The interest-rate outlook keeps getting bleaker.
Late last year, financial markets were pricing in the possibility that in May of this year, the Federal Reserve Board would raise its benchmark interest rate by a quarter of a percentage point to between 0.25% and 0.5%. (https://www.dtnpf.com/…)
By year's end the Fed was signaling that the first quarter-point hike would come in March and Fed officials were predicting three such increases in 2022 and four in 2023, taking the benchmark rate to around 2%. (https://www.dtnpf.com/…)
By early last month, some financial-market investors were expecting a half-point increase in March. Fed chair Jerome Powell hedged his bets, promising to move cautiously with the March rate hike but also praising Paul Volcker as "the greatest public civil servant" of his era for squashing inflation in the 1980s with big rate hikes. (https://www.dtnpf.com/…)
At its March meeting, the Fed raised rates a quarter point but Fed officials predicted there would be seven increases in 2022, up sharply from their forecast of three a few months earlier, and further increases in 2023, taking the benchmark rate to around 2.75%. (https://www.wsj.com/…)
And that didn't end matters.
Not even a week after the Fed meeting, Powell said the Fed wouldn't hesitate to use half-point increases, even at the risk of slowing the economy. (https://www.wsj.com/…) In a speech titled "Restoring Price Stability," Powell said Russia's invasion of the Ukraine had exacerbated inflation and undermined the Fed's hopes earlier this year that price increases would soon be coming down.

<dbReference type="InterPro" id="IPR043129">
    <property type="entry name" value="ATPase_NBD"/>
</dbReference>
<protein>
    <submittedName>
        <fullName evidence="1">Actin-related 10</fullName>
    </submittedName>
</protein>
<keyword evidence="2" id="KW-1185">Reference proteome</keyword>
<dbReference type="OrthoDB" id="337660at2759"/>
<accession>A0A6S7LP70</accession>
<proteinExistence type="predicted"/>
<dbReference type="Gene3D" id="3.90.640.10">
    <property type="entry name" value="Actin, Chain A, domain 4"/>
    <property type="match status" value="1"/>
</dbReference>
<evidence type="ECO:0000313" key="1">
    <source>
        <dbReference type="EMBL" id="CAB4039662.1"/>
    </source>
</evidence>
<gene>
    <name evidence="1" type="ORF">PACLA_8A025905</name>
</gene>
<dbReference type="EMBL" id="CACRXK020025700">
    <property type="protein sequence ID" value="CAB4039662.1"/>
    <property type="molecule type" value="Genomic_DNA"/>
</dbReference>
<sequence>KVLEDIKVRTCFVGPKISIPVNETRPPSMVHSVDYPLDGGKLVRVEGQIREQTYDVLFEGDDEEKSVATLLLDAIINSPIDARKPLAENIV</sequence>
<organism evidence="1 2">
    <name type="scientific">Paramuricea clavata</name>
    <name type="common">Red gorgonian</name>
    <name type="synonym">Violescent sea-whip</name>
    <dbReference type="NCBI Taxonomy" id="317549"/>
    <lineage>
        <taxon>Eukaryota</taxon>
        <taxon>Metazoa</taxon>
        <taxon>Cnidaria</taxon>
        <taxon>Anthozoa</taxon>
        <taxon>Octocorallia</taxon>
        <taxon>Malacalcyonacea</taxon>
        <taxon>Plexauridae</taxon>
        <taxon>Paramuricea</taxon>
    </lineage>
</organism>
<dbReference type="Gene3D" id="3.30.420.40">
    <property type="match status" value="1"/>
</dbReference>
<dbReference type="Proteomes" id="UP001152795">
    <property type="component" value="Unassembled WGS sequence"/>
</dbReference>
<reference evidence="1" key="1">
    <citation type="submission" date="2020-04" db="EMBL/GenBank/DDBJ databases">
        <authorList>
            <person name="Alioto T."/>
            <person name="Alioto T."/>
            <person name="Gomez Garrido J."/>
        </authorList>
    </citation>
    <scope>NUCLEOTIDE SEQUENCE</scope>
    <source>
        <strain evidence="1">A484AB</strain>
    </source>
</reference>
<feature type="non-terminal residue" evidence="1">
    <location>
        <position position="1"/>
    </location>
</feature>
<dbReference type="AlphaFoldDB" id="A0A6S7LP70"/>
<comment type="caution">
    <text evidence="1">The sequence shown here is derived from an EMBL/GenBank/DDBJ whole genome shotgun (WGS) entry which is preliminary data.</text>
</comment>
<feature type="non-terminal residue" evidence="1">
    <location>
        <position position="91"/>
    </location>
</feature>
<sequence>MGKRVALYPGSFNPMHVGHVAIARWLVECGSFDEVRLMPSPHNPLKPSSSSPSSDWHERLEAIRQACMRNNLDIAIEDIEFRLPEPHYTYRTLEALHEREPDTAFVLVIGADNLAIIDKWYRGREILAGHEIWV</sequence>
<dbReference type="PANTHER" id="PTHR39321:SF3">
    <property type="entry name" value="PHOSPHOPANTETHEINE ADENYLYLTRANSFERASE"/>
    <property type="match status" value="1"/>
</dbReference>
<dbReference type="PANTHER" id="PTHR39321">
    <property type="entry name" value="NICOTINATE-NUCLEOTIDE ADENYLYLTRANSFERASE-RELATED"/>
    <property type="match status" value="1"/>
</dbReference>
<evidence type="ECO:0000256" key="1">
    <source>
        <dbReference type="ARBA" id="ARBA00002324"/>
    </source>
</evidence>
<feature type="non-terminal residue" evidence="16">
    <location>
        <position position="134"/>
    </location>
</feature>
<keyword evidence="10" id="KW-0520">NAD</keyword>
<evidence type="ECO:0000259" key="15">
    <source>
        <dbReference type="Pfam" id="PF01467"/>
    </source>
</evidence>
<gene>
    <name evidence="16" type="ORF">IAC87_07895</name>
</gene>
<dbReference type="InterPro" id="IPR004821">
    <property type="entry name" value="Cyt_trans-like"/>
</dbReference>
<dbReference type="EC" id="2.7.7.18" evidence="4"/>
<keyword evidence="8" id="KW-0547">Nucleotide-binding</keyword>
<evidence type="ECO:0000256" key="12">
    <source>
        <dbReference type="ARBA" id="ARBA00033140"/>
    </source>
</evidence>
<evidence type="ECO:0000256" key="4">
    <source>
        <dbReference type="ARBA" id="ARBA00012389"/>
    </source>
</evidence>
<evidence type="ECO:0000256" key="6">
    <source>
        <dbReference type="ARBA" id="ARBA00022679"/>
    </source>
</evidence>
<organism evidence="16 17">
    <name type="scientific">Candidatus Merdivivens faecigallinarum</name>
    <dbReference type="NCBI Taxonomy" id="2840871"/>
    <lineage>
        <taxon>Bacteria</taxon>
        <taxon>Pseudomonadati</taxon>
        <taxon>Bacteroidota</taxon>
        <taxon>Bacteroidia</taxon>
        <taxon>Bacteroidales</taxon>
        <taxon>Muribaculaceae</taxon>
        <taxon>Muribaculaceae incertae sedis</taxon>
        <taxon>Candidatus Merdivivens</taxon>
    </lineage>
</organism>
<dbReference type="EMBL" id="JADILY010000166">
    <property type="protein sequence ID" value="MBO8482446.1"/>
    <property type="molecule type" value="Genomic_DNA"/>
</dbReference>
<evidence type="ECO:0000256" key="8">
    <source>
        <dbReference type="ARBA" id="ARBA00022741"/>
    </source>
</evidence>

"That story has already fallen apart," Powell said. "To the extent it continues to fall apart, my colleagues and I may well reach the conclusion we'll need to move more quickly. And if so, we'll do so."
In shifting from a balanced concern for inflation and employment to a full-fledged focus on price stability, the Fed is essentially admitting its inflation-hawk critics have been right: It's behind the curve. Scrambling to catch up with inflation before it spins out of control, the Fed is still not going as far as those critics deem necessary.
One of the fiercest critics is former Treasury Secretary Larry Summers. A brilliant PhD economist with a combative style, Summers has attracted, and sometimes courted, controversy throughout his long career in academia and public service.
Henry Kissinger once suggested the White House put Summers in charge of batting down bad ideas. (https://www.nytimes.com/…) In 2013, President Barack Obama wanted to appoint him Fed chair, but Summers withdrew his name when it became clear Senate confirmation was in doubt. (https://www.nytimes.com/…)
Recently Summers has waged an attack on Powell's Fed in two op-ed pieces in the Washington Post. In them, he argued that the key to combating inflation is raising "real," or inflation-adjusted, interest rates.
With inflation currently around 7% and the Fed's benchmark rate below 0.5%, real rates are deeply negative. If Fed officials are right in forecasting that by the end of 2023 their benchmark rate will be 2.75% and the inflation rate 2.6%, the real benchmark rate would be just over 1%.